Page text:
Don’t disregard beaches
Opposition says failure to man seaside could cost lives
The Opposition has called on Government to take immediate steps to ensure beaches across the island are sufficiently manned, warning that failure to do so would amount to “gambling with precious lives”.
The call from Shadow Minister of the Environment Senator Wilfred Abrahams comes a week after 18-year-old Shaquille Denny drowned after diving off a cliff at Crane Beach, St Philip.
No lifeguard was on duty at the time.
“This simply is not good enough,” said Abrahams as he argued that having a sufficient complement of lifeguards was a necessity and not an option.
“The Minister responsible for the National Conservation Commission (NCC), Dr Denis Lowe, needs to accept that a mistake has been made and that the ill-conceived cuts at the NCC have created a situation which presents a clear and present danger to Barbadians and visitors alike.”
Contending that the tragedy could possibly have been avoided if lifeguard personnel were on the beach, Abrahams added: “This situation, unless corrected, will result in further needless loss of life. The Government and Minister Lowe, by their failure to satisfactorily address this shortcoming, are playing the odds with the lives of sea-bathers.”
More than two dozen lifeguards were among the NCC workers sent home earlier this year during the Government’s retrenchment exercise.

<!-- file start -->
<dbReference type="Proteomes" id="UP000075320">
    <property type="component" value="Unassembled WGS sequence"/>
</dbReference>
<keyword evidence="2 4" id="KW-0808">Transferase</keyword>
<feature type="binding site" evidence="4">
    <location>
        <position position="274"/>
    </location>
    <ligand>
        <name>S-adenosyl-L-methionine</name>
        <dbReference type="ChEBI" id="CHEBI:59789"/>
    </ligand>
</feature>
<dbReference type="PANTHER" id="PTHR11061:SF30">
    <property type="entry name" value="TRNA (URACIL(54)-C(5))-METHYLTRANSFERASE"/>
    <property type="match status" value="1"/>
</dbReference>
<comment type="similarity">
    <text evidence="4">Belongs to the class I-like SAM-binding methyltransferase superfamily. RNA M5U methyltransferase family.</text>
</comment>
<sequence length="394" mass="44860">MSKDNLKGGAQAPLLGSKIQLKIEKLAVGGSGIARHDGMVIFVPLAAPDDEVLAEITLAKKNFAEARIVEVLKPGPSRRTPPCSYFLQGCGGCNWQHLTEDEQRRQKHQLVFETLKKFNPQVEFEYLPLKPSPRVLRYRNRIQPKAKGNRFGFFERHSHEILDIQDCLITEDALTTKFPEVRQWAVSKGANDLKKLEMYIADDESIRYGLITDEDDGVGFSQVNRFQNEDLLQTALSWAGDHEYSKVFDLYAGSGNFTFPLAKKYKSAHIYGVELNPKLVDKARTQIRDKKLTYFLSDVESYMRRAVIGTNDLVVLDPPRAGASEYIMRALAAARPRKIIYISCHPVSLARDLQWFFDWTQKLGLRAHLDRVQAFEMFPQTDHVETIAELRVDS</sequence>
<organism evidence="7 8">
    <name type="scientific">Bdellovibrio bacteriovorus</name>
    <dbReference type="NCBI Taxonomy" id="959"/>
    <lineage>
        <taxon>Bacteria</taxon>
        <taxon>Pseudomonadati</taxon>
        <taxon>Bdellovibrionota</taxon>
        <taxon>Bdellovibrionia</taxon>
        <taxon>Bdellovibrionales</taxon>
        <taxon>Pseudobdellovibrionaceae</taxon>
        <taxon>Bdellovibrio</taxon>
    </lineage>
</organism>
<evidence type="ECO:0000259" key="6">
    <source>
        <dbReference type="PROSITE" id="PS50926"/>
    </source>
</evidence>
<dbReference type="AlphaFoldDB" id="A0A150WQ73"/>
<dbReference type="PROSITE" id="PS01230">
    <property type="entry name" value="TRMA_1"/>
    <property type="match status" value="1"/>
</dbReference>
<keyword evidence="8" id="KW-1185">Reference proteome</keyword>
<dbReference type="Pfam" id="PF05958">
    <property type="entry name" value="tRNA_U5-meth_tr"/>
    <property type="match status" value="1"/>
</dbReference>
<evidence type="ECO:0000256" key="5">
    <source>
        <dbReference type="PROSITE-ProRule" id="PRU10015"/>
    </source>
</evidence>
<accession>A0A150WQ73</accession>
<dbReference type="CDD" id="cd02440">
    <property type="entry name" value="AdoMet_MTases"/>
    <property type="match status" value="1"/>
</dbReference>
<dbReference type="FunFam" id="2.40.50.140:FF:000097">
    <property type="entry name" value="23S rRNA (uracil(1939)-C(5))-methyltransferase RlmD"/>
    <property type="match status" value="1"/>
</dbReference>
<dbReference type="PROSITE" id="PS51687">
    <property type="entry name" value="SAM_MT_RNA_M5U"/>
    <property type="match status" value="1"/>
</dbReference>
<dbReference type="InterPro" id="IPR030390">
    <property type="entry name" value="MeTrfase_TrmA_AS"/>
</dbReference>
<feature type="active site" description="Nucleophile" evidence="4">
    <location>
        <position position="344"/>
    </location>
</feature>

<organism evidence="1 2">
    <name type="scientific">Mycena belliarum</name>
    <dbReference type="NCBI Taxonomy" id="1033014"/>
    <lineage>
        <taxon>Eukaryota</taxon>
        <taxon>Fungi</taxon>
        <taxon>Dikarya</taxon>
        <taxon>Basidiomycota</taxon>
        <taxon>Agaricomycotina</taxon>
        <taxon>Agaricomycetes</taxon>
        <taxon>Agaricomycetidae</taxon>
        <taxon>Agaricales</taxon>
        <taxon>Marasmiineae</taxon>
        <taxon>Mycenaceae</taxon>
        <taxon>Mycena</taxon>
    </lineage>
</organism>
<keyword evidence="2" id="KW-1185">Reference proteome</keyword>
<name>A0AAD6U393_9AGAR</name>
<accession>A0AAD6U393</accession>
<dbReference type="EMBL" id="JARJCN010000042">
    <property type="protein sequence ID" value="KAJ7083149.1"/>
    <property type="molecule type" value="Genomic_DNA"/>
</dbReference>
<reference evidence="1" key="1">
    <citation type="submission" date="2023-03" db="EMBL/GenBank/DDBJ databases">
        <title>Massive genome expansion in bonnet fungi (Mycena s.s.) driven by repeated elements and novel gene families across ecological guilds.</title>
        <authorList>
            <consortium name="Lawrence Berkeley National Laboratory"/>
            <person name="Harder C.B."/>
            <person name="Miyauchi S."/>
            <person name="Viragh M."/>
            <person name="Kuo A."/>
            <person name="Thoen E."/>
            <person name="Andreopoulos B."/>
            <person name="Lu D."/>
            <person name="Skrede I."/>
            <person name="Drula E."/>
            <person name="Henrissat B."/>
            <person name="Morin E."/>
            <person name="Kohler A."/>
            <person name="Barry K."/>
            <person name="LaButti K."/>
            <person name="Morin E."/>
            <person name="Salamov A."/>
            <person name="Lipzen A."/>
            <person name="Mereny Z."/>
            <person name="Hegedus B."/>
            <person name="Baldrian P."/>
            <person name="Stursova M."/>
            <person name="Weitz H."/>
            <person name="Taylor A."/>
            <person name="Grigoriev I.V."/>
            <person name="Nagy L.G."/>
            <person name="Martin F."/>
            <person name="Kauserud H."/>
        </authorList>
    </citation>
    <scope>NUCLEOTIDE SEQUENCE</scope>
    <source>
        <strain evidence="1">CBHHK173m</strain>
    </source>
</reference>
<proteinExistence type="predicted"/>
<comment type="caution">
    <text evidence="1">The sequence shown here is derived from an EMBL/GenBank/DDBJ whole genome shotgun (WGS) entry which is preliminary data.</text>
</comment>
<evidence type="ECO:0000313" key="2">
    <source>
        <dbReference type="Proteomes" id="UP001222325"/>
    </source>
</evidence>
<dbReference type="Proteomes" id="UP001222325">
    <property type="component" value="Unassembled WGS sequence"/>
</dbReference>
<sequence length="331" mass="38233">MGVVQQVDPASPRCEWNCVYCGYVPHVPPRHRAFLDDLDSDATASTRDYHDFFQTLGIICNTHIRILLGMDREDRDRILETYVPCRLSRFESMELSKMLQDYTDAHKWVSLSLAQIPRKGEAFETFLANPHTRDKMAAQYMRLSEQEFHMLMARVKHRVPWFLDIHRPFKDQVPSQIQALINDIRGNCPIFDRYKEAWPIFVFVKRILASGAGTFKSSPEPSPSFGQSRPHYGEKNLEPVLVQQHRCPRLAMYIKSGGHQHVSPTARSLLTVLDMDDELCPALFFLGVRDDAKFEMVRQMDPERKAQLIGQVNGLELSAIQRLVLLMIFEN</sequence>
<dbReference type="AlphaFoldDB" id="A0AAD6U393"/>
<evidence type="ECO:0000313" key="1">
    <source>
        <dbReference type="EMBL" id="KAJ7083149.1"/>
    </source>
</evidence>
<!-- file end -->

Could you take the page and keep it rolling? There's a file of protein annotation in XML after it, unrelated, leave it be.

Abrahams insisted, however, that the safety of sea bathers could not be compromised, regardless of how much Government wanted to save money.
He said the money Government saved from reducing the number of lifeguards on the payroll, “cannot nearly compensate for the loss of a life and, as such, the reckless depletion of the lifeguard complement on our beaches is at the very least gross negligence.
“What compounds the most recent tragedy is that the Crane Beach was identified only this May, as one of the beaches at which four lifeguards would be deployed.”
Abrahams argued that Government had been warned on several occasions against making the public sector cuts in a haphazard way.
“The retrenching of 28 lifeguards earlier this year was publicly denounced by the Barbados Labour Party, tourism officials and members of the public. It is significant that those same officials alerted Government to the potential dangers at the Crane Beach and by extension, the potential impact on the vital tourism industry,” he said.
“There are simply some departments where wholesale cuts cannot be made without dire or even fatal consequences. In some cases, the impact of misguided governmental decisions may take a while to manifest [themselves]. However, in the case where the severe understaffing of the NCC leads to situations in which our beaches are unmanned, the consequences of an error are immediate, permanent and inexcusable.”
Abrahams argued that while it is generally accepted that the Government is in a situation where it feels compelled to radically restructure the Civil Service, such restructuring must be systematic and done in a way that is the least disruptive to the economy and safety of Barbadians.
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